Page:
Kroger & Albertsons’ announcement of their proposed merger last Friday was followed almost immediately by wailing and gnashing of teeth over the deal’s antitrust implications by everyone from Public Citizen to the U.S. Senate. The fact that the parties’ announcement included plans to divest 100 to 375 stores through a spinoff suggests that this reaction likely didn’t come as a big surprise to them. Since Kroger & Albertsons know that their deal will face some pretty stiff antitrust headwinds, I thought it might be interesting to take a look at the merger agreement and see what it had to say concerning their obligations when it comes to regulatory approvals.
The relevant language appears in Section 6.3 of the agreement, which addresses “Regulatory Matters,” and while it lashes Kroger & Albertsons together pretty tightly, it isn’t a “hell or high water” provision. For example, Section 6.3(d) only obligates Kroger to use its “best efforts” to take “any and all actions necessary to avoid, eliminate, and resolve any and all impediments under any Antitrust Law,” and as this Harvard Governance Blog post points out, a true “hell or high water” clause will impose an unconditional obligation to take such actions. Furthermore, Section 6.4(d) contains the following proviso:
provided, further, however, that nothing contained in this Agreement shall require Parent or the Company to take, or cause to be taken, or commit to take, or commit to cause to be taken, any divestiture, license, hold separate, sale or other disposition, of or with respect to assets of the Company or any of its Subsidiaries, or Parent or any of its Subsidiaries, if doing so would result in a Material Divestment Event.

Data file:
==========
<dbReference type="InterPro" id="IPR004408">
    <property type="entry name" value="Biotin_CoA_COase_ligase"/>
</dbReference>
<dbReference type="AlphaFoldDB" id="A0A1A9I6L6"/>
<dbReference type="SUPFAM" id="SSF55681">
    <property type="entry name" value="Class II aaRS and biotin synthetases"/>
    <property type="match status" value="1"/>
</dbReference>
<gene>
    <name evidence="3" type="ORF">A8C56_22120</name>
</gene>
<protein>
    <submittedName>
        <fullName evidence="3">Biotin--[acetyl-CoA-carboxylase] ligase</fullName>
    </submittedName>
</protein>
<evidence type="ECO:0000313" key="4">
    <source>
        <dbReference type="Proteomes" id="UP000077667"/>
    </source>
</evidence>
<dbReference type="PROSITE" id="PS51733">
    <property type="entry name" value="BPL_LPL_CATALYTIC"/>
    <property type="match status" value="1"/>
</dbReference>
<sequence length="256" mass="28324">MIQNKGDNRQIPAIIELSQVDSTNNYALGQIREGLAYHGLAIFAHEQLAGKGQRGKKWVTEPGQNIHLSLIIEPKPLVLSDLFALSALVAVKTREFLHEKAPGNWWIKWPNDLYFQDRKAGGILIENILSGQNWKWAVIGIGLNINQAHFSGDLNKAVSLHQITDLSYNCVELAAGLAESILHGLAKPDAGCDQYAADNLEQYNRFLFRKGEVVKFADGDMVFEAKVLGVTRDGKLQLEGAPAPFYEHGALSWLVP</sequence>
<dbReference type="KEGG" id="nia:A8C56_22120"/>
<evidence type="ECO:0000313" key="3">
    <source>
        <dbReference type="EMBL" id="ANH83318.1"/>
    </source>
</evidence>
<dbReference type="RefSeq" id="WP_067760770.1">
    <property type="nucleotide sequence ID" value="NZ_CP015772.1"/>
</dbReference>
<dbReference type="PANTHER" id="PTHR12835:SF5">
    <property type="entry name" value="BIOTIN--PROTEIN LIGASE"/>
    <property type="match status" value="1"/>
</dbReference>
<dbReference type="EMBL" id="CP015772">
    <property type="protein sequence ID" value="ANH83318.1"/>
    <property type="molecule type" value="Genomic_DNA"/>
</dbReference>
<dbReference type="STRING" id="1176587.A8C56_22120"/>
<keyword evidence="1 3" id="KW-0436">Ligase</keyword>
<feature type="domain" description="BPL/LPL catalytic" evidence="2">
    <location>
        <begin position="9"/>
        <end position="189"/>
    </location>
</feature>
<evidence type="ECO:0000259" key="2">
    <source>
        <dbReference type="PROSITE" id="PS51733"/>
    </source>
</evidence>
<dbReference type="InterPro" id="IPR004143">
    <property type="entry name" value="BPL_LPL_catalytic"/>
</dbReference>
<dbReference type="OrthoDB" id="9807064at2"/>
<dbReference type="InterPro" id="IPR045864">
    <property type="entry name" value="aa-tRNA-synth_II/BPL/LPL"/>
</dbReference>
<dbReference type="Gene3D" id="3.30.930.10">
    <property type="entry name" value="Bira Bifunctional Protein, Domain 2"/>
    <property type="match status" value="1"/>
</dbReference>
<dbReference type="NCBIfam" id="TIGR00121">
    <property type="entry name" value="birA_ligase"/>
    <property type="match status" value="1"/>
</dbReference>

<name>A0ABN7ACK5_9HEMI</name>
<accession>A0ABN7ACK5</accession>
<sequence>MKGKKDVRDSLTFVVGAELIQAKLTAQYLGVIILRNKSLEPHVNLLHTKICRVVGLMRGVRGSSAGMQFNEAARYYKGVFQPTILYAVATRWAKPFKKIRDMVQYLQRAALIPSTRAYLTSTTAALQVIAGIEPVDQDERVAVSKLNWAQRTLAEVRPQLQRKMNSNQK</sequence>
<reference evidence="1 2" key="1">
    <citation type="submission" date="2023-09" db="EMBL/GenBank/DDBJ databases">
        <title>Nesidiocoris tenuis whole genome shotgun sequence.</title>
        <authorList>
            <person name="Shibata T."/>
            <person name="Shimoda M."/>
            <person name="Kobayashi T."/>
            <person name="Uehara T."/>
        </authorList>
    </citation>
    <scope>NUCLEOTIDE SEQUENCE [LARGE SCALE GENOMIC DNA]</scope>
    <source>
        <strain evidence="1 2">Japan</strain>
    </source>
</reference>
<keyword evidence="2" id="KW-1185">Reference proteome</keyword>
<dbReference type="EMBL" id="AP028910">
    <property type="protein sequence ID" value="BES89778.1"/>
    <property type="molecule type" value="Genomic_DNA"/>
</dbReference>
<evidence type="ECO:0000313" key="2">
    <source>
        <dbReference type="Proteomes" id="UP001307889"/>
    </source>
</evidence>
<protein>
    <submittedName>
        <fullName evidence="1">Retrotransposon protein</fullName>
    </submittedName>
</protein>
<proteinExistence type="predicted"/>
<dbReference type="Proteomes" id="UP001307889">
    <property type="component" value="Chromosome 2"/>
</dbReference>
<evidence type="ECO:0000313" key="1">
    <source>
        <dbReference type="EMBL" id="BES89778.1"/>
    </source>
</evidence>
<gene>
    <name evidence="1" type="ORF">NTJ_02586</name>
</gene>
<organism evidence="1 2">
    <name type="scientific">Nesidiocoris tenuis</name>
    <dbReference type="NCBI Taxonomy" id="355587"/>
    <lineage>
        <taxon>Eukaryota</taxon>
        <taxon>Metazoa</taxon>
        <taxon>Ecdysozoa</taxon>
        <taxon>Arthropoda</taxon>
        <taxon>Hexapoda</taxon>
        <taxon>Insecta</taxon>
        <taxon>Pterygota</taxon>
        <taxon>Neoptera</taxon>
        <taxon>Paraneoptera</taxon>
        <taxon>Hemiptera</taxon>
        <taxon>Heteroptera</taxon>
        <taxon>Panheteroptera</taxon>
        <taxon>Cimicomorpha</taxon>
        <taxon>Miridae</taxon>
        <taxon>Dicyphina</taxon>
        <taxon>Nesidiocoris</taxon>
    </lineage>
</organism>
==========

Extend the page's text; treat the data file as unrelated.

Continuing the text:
Section 1.1 of the agreement defines a “Material Divestiture Event” to mean the divestiture of “in excess of 650 Stores.” That number includes however many stores end up being part of the spinoff and if the antitrust cops insist on anything bigger than that, Kroger won’t have to go along with it under Section 6.3.
What may be more interesting is whether the FTC or DOJ take the bait on divestitures. Traditionally, one of the concerns with putting a specific upside number on a divestiture obligation is the concern that the government’s response will be “yes, please – do that.” Of course, the Biden Administration’s approach to antitrust merger review & remedies is anything but traditional, so it seems unlikely that the parties’ commitment to divestitures will be sufficient to placate them.
Then again, the FTC & DOJ are probably not their intended audience. My guess is that Kroger & Albertsons fully expect a challenge from regulators and know that although divestitures may not move the needle with them, recent experience suggests that courts still look favorably on this kind of conduct-based remedy for potential antitrust concerns.
– John Jenkins